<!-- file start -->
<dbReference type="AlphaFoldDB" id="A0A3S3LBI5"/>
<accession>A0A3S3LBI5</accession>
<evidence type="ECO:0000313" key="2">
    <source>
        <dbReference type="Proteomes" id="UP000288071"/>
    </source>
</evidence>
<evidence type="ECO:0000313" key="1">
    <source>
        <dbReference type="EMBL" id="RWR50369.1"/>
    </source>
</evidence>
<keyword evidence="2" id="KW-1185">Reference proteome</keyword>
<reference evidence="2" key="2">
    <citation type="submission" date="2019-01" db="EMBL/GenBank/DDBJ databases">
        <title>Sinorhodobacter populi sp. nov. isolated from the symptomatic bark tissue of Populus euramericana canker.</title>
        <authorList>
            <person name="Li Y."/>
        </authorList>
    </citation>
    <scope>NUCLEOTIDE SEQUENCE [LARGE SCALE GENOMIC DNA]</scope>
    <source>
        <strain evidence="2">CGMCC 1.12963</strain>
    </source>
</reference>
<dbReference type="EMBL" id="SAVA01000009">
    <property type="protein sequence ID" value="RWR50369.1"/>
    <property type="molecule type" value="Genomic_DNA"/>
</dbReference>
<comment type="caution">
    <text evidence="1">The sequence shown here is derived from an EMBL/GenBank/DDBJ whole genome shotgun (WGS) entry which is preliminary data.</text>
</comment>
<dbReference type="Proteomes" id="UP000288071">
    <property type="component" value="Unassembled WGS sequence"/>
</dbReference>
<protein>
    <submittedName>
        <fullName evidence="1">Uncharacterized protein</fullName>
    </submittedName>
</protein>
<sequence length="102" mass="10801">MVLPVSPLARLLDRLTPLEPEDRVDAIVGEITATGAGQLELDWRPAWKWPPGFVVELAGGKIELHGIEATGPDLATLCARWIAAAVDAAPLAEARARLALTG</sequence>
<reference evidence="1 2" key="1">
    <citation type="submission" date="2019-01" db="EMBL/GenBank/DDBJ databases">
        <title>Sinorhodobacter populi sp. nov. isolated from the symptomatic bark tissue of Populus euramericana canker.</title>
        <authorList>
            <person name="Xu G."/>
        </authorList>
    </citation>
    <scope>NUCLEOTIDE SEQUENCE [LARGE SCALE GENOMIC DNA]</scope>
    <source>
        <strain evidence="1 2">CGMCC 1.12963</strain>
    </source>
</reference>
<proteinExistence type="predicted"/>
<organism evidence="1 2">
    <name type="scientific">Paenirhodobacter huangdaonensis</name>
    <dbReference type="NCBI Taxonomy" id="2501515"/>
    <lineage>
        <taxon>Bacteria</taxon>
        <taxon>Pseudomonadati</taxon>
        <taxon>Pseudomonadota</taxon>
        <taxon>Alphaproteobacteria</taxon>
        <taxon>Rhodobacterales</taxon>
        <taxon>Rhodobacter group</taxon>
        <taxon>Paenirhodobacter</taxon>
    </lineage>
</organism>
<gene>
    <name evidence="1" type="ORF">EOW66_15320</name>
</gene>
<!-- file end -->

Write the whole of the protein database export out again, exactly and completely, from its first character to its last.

<dbReference type="AlphaFoldDB" id="A0A3S3LBI5"/>
<accession>A0A3S3LBI5</accession>
<evidence type="ECO:0000313" key="2">
    <source>
        <dbReference type="Proteomes" id="UP000288071"/>
    </source>
</evidence>
<evidence type="ECO:0000313" key="1">
    <source>
        <dbReference type="EMBL" id="RWR50369.1"/>
    </source>
</evidence>
<keyword evidence="2" id="KW-1185">Reference proteome</keyword>
<reference evidence="2" key="2">
    <citation type="submission" date="2019-01" db="EMBL/GenBank/DDBJ databases">
        <title>Sinorhodobacter populi sp. nov. isolated from the symptomatic bark tissue of Populus euramericana canker.</title>
        <authorList>
            <person name="Li Y."/>
        </authorList>
    </citation>
    <scope>NUCLEOTIDE SEQUENCE [LARGE SCALE GENOMIC DNA]</scope>
    <source>
        <strain evidence="2">CGMCC 1.12963</strain>
    </source>
</reference>
<dbReference type="EMBL" id="SAVA01000009">
    <property type="protein sequence ID" value="RWR50369.1"/>
    <property type="molecule type" value="Genomic_DNA"/>
</dbReference>
<comment type="caution">
    <text evidence="1">The sequence shown here is derived from an EMBL/GenBank/DDBJ whole genome shotgun (WGS) entry which is preliminary data.</text>
</comment>
<dbReference type="Proteomes" id="UP000288071">
    <property type="component" value="Unassembled WGS sequence"/>
</dbReference>
<protein>
    <submittedName>
        <fullName evidence="1">Uncharacterized protein</fullName>
    </submittedName>
</protein>
<sequence length="102" mass="10801">MVLPVSPLARLLDRLTPLEPEDRVDAIVGEITATGAGQLELDWRPAWKWPPGFVVELAGGKIELHGIEATGPDLATLCARWIAAAVDAAPLAEARARLALTG</sequence>
<reference evidence="1 2" key="1">
    <citation type="submission" date="2019-01" db="EMBL/GenBank/DDBJ databases">
        <title>Sinorhodobacter populi sp. nov. isolated from the symptomatic bark tissue of Populus euramericana canker.</title>
        <authorList>
            <person name="Xu G."/>
        </authorList>
    </citation>
    <scope>NUCLEOTIDE SEQUENCE [LARGE SCALE GENOMIC DNA]</scope>
    <source>
        <strain evidence="1 2">CGMCC 1.12963</strain>
    </source>
</reference>
<proteinExistence type="predicted"/>
<organism evidence="1 2">
    <name type="scientific">Paenirhodobacter huangdaonensis</name>
    <dbReference type="NCBI Taxonomy" id="2501515"/>
    <lineage>
        <taxon>Bacteria</taxon>
        <taxon>Pseudomonadati</taxon>
        <taxon>Pseudomonadota</taxon>
        <taxon>Alphaproteobacteria</taxon>
        <taxon>Rhodobacterales</taxon>
        <taxon>Rhodobacter group</taxon>
        <taxon>Paenirhodobacter</taxon>
    </lineage>
</organism>
<gene>
    <name evidence="1" type="ORF">EOW66_15320</name>
</gene>